• Cold-work tool steel, as the name suggests, is for cold work. They offer major compressive strength, which is necessary to cut elements at temperatures below freezing.
  • High-speed tool steel alloys are made to stand up to the rapid pace of manufacturing. Even at very high rates of operation, which in turn create high heats and considerable stress on the parts, high-speed tool steels hold up.

For this reason, tool steel alloys are the best choice for gears. Gears must turn quickly, tirelessly, for many applications. Depending on the heat, cold and other factors at play, you can choose specific ratios of iron, carbon and other elements.

Aluminum Alloys

When you need to throw off some weight but don’t want to sacrifice toughness, aluminum alloys can be a good substitution for steel. They are less than half the weight of steel alloys, going by size, with a finished surface that protects the alloy from corrosion and oxidation.

While aluminum costs more than carbon steel, it is cheaper than stainless steel. The relative ease with which you can machine aluminum alloys, however, helps to defray the additional cost as compared to its carbon cousins.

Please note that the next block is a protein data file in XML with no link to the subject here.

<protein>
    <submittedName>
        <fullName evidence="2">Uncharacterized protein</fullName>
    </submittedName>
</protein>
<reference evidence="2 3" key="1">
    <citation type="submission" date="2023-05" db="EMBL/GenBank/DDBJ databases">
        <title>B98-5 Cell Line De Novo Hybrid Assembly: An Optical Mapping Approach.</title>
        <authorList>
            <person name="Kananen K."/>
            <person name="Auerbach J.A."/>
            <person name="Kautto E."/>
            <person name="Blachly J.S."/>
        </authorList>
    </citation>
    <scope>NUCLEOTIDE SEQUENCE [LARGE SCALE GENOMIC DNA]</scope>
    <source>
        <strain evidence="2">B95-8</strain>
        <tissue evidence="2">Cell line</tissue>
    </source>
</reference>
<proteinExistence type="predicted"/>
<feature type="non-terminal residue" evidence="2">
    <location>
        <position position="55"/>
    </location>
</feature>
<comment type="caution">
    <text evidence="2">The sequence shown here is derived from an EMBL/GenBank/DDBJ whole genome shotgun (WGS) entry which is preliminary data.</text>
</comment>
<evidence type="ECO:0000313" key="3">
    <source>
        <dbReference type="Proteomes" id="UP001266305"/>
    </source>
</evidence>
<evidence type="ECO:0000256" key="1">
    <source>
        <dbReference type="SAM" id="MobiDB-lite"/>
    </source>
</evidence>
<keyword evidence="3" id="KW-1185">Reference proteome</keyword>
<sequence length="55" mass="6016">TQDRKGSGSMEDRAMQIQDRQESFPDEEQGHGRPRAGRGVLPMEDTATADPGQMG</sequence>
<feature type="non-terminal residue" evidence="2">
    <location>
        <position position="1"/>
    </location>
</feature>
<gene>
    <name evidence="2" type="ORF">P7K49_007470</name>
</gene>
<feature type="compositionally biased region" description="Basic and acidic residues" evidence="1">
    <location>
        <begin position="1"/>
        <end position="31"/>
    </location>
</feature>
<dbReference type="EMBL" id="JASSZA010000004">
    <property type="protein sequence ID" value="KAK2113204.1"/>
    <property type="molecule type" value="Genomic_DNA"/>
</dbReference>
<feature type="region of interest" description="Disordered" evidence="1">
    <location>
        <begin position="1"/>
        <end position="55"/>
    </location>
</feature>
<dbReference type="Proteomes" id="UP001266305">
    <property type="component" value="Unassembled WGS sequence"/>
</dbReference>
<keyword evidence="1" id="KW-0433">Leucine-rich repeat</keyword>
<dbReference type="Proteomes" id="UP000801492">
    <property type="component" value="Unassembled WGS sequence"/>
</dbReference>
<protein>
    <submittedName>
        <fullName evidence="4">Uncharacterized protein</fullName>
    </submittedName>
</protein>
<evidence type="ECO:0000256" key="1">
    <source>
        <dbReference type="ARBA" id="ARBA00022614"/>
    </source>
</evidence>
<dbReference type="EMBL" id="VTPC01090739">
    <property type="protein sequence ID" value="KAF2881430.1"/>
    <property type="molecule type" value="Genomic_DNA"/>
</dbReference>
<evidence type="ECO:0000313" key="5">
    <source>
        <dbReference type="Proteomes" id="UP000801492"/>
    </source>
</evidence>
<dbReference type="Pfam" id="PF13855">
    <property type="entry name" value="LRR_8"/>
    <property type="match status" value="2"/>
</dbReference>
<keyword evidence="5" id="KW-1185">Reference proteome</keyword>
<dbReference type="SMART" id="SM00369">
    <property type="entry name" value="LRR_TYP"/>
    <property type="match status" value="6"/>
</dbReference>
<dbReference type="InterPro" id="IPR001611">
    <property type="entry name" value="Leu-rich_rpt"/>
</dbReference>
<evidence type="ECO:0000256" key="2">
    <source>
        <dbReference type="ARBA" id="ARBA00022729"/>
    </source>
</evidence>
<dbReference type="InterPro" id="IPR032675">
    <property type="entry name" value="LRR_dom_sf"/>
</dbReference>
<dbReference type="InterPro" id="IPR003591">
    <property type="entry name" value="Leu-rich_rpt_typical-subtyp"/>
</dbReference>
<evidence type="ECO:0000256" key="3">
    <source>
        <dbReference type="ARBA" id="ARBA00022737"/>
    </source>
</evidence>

Note that aluminum is not appropriate for high-heat applications, however. It does not tolerate temperatures above 400°F, at which it will begin to warp.


Last but certainly not least, we have the thermoplastics family. The overriding benefit of thermoplastics is how tolerant they are of heating and cooling. While they soften a bit when heated, they harden right back into place when cooled, without changes in chemical structure. This makes them self-lubricating.

Also, thermoplastics are extremely light. This family of polymer resins cuts major pounds out of any application, so those in which weight is a factor are especially well suited to this material. Moreover, they display no stress or wear when heated and cooled multiple times.

Gears can be made of thermoplastics in one of two ways:

  • They can be machined the same way gears made of metal alloys can be. Shaping the plastic results in a finished part with precise lines and angles.
  • Thermoplastic gears can instead be made through injection molding. This means funneling liquid plastic into a mold, akin to how cast iron parts are made. Once it hardens, the mold is removed.